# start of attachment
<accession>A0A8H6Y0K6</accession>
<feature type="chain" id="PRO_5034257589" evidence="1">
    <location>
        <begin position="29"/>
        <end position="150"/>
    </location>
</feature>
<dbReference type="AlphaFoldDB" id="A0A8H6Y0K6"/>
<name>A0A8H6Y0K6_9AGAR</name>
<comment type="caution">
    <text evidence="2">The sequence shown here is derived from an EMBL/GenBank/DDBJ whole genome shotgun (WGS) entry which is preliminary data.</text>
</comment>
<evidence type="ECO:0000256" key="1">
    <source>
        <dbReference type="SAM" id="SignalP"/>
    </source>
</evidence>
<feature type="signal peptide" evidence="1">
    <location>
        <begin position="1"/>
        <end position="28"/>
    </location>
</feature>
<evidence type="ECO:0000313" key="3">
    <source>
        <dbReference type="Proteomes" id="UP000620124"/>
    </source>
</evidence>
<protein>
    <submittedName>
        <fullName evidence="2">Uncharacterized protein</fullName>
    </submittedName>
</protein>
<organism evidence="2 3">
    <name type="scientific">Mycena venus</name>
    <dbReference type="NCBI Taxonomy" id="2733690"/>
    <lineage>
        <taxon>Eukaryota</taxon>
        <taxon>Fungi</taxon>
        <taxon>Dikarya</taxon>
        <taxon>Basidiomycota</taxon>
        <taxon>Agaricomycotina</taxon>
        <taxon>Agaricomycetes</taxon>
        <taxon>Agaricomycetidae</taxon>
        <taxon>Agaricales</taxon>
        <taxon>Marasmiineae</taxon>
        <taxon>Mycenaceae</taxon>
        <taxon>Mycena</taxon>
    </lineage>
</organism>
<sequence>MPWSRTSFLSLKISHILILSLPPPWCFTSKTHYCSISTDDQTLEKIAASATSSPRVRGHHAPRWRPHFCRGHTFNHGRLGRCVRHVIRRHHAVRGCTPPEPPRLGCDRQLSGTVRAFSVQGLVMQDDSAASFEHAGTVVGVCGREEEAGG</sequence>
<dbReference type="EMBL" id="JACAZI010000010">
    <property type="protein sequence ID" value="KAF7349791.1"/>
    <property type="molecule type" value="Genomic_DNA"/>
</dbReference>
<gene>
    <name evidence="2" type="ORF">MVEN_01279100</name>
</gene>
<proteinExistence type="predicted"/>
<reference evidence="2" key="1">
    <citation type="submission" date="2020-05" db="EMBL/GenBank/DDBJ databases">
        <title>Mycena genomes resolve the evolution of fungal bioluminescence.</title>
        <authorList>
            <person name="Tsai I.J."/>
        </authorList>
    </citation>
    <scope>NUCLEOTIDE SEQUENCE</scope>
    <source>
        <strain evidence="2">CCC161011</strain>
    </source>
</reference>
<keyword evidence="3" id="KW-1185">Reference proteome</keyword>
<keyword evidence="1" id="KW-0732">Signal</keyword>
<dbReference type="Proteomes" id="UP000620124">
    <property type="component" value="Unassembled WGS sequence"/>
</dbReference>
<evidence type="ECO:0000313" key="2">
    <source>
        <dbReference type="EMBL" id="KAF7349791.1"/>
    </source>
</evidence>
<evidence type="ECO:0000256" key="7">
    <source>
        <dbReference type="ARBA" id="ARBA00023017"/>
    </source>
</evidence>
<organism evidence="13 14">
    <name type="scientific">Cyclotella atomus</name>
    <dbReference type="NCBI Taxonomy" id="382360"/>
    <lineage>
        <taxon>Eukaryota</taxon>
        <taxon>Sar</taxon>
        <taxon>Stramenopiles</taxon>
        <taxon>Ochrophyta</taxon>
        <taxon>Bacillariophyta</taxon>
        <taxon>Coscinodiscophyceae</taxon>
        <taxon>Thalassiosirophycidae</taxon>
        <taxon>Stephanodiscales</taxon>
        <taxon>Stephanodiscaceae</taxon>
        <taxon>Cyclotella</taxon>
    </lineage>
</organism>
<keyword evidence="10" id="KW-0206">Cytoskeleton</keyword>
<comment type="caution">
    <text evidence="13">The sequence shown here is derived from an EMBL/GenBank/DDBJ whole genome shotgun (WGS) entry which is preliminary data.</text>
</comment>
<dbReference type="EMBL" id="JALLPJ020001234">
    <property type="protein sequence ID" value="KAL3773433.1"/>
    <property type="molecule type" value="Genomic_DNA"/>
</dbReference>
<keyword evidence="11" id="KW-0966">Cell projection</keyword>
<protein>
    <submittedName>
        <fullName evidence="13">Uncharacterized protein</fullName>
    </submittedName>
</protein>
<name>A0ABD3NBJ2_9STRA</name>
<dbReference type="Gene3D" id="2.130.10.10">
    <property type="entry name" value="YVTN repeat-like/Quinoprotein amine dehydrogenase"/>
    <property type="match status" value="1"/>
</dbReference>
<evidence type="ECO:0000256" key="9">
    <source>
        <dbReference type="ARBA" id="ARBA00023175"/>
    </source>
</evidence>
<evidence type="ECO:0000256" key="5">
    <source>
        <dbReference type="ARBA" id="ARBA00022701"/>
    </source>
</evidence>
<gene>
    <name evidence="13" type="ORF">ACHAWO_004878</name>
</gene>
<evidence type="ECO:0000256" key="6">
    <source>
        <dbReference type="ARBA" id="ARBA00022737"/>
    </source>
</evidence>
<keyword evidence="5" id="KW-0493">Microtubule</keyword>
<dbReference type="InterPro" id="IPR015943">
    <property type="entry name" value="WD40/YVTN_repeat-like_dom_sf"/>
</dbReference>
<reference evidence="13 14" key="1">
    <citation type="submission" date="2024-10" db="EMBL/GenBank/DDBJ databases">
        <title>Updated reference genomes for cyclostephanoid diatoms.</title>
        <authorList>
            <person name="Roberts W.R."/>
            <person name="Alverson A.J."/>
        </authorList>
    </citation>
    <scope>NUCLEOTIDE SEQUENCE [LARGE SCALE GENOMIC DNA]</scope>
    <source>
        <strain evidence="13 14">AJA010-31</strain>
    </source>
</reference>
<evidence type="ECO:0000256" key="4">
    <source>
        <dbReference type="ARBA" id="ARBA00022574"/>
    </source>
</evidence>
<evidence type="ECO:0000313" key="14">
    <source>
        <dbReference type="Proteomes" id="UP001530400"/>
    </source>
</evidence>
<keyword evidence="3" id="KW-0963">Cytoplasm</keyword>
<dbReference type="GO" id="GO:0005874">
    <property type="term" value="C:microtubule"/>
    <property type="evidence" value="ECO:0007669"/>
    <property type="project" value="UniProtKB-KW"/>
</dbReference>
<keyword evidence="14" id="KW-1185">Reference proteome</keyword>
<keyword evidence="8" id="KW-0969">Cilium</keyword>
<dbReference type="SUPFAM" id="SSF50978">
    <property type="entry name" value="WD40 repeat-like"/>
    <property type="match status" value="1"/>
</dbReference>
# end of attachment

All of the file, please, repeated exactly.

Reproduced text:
<accession>A0A8H6Y0K6</accession>
<feature type="chain" id="PRO_5034257589" evidence="1">
    <location>
        <begin position="29"/>
        <end position="150"/>
    </location>
</feature>
<dbReference type="AlphaFoldDB" id="A0A8H6Y0K6"/>
<name>A0A8H6Y0K6_9AGAR</name>
<comment type="caution">
    <text evidence="2">The sequence shown here is derived from an EMBL/GenBank/DDBJ whole genome shotgun (WGS) entry which is preliminary data.</text>
</comment>
<evidence type="ECO:0000256" key="1">
    <source>
        <dbReference type="SAM" id="SignalP"/>
    </source>
</evidence>
<feature type="signal peptide" evidence="1">
    <location>
        <begin position="1"/>
        <end position="28"/>
    </location>
</feature>
<evidence type="ECO:0000313" key="3">
    <source>
        <dbReference type="Proteomes" id="UP000620124"/>
    </source>
</evidence>
<protein>
    <submittedName>
        <fullName evidence="2">Uncharacterized protein</fullName>
    </submittedName>
</protein>
<organism evidence="2 3">
    <name type="scientific">Mycena venus</name>
    <dbReference type="NCBI Taxonomy" id="2733690"/>
    <lineage>
        <taxon>Eukaryota</taxon>
        <taxon>Fungi</taxon>
        <taxon>Dikarya</taxon>
        <taxon>Basidiomycota</taxon>
        <taxon>Agaricomycotina</taxon>
        <taxon>Agaricomycetes</taxon>
        <taxon>Agaricomycetidae</taxon>
        <taxon>Agaricales</taxon>
        <taxon>Marasmiineae</taxon>
        <taxon>Mycenaceae</taxon>
        <taxon>Mycena</taxon>
    </lineage>
</organism>
<sequence>MPWSRTSFLSLKISHILILSLPPPWCFTSKTHYCSISTDDQTLEKIAASATSSPRVRGHHAPRWRPHFCRGHTFNHGRLGRCVRHVIRRHHAVRGCTPPEPPRLGCDRQLSGTVRAFSVQGLVMQDDSAASFEHAGTVVGVCGREEEAGG</sequence>
<dbReference type="EMBL" id="JACAZI010000010">
    <property type="protein sequence ID" value="KAF7349791.1"/>
    <property type="molecule type" value="Genomic_DNA"/>
</dbReference>
<gene>
    <name evidence="2" type="ORF">MVEN_01279100</name>
</gene>
<proteinExistence type="predicted"/>
<reference evidence="2" key="1">
    <citation type="submission" date="2020-05" db="EMBL/GenBank/DDBJ databases">
        <title>Mycena genomes resolve the evolution of fungal bioluminescence.</title>
        <authorList>
            <person name="Tsai I.J."/>
        </authorList>
    </citation>
    <scope>NUCLEOTIDE SEQUENCE</scope>
    <source>
        <strain evidence="2">CCC161011</strain>
    </source>
</reference>
<keyword evidence="3" id="KW-1185">Reference proteome</keyword>
<keyword evidence="1" id="KW-0732">Signal</keyword>
<dbReference type="Proteomes" id="UP000620124">
    <property type="component" value="Unassembled WGS sequence"/>
</dbReference>
<evidence type="ECO:0000313" key="2">
    <source>
        <dbReference type="EMBL" id="KAF7349791.1"/>
    </source>
</evidence>
<evidence type="ECO:0000256" key="7">
    <source>
        <dbReference type="ARBA" id="ARBA00023017"/>
    </source>
</evidence>
<organism evidence="13 14">
    <name type="scientific">Cyclotella atomus</name>
    <dbReference type="NCBI Taxonomy" id="382360"/>
    <lineage>
        <taxon>Eukaryota</taxon>
        <taxon>Sar</taxon>
        <taxon>Stramenopiles</taxon>
        <taxon>Ochrophyta</taxon>
        <taxon>Bacillariophyta</taxon>
        <taxon>Coscinodiscophyceae</taxon>
        <taxon>Thalassiosirophycidae</taxon>
        <taxon>Stephanodiscales</taxon>
        <taxon>Stephanodiscaceae</taxon>
        <taxon>Cyclotella</taxon>
    </lineage>
</organism>
<keyword evidence="10" id="KW-0206">Cytoskeleton</keyword>
<comment type="caution">
    <text evidence="13">The sequence shown here is derived from an EMBL/GenBank/DDBJ whole genome shotgun (WGS) entry which is preliminary data.</text>
</comment>
<dbReference type="EMBL" id="JALLPJ020001234">
    <property type="protein sequence ID" value="KAL3773433.1"/>
    <property type="molecule type" value="Genomic_DNA"/>
</dbReference>
<keyword evidence="11" id="KW-0966">Cell projection</keyword>
<protein>
    <submittedName>
        <fullName evidence="13">Uncharacterized protein</fullName>
    </submittedName>
</protein>
<name>A0ABD3NBJ2_9STRA</name>
<dbReference type="Gene3D" id="2.130.10.10">
    <property type="entry name" value="YVTN repeat-like/Quinoprotein amine dehydrogenase"/>
    <property type="match status" value="1"/>
</dbReference>
<evidence type="ECO:0000256" key="9">
    <source>
        <dbReference type="ARBA" id="ARBA00023175"/>
    </source>
</evidence>
<evidence type="ECO:0000256" key="5">
    <source>
        <dbReference type="ARBA" id="ARBA00022701"/>
    </source>
</evidence>
<gene>
    <name evidence="13" type="ORF">ACHAWO_004878</name>
</gene>
<evidence type="ECO:0000256" key="6">
    <source>
        <dbReference type="ARBA" id="ARBA00022737"/>
    </source>
</evidence>
<keyword evidence="5" id="KW-0493">Microtubule</keyword>
<dbReference type="InterPro" id="IPR015943">
    <property type="entry name" value="WD40/YVTN_repeat-like_dom_sf"/>
</dbReference>
<reference evidence="13 14" key="1">
    <citation type="submission" date="2024-10" db="EMBL/GenBank/DDBJ databases">
        <title>Updated reference genomes for cyclostephanoid diatoms.</title>
        <authorList>
            <person name="Roberts W.R."/>
            <person name="Alverson A.J."/>
        </authorList>
    </citation>
    <scope>NUCLEOTIDE SEQUENCE [LARGE SCALE GENOMIC DNA]</scope>
    <source>
        <strain evidence="13 14">AJA010-31</strain>
    </source>
</reference>
<evidence type="ECO:0000256" key="4">
    <source>
        <dbReference type="ARBA" id="ARBA00022574"/>
    </source>
</evidence>
<evidence type="ECO:0000313" key="14">
    <source>
        <dbReference type="Proteomes" id="UP001530400"/>
    </source>
</evidence>
<keyword evidence="3" id="KW-0963">Cytoplasm</keyword>
<dbReference type="GO" id="GO:0005874">
    <property type="term" value="C:microtubule"/>
    <property type="evidence" value="ECO:0007669"/>
    <property type="project" value="UniProtKB-KW"/>
</dbReference>
<keyword evidence="14" id="KW-1185">Reference proteome</keyword>
<keyword evidence="8" id="KW-0969">Cilium</keyword>
<dbReference type="SUPFAM" id="SSF50978">
    <property type="entry name" value="WD40 repeat-like"/>
    <property type="match status" value="1"/>
</dbReference>